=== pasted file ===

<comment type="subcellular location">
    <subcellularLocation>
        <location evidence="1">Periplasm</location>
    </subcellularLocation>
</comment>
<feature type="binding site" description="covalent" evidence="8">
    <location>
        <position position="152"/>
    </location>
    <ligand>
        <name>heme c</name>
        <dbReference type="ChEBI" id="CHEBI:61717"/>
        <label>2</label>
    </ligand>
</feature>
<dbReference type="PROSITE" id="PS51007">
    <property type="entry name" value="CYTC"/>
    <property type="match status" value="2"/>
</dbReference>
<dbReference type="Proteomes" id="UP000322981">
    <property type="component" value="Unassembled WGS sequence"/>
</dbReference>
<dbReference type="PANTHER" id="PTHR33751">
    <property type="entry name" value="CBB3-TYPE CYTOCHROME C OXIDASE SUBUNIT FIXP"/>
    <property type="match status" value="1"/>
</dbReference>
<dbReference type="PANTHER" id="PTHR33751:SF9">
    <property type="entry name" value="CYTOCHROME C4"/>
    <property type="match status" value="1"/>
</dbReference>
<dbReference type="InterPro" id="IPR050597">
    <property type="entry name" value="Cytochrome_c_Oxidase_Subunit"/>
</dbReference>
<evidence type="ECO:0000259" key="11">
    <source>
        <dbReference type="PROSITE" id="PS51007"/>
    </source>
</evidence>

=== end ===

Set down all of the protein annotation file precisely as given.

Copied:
<comment type="subcellular location">
    <subcellularLocation>
        <location evidence="1">Periplasm</location>
    </subcellularLocation>
</comment>
<feature type="binding site" description="covalent" evidence="8">
    <location>
        <position position="152"/>
    </location>
    <ligand>
        <name>heme c</name>
        <dbReference type="ChEBI" id="CHEBI:61717"/>
        <label>2</label>
    </ligand>
</feature>
<dbReference type="PROSITE" id="PS51007">
    <property type="entry name" value="CYTC"/>
    <property type="match status" value="2"/>
</dbReference>
<dbReference type="Proteomes" id="UP000322981">
    <property type="component" value="Unassembled WGS sequence"/>
</dbReference>
<dbReference type="PANTHER" id="PTHR33751">
    <property type="entry name" value="CBB3-TYPE CYTOCHROME C OXIDASE SUBUNIT FIXP"/>
    <property type="match status" value="1"/>
</dbReference>
<dbReference type="PANTHER" id="PTHR33751:SF9">
    <property type="entry name" value="CYTOCHROME C4"/>
    <property type="match status" value="1"/>
</dbReference>
<dbReference type="InterPro" id="IPR050597">
    <property type="entry name" value="Cytochrome_c_Oxidase_Subunit"/>
</dbReference>
<evidence type="ECO:0000259" key="11">
    <source>
        <dbReference type="PROSITE" id="PS51007"/>
    </source>
</evidence>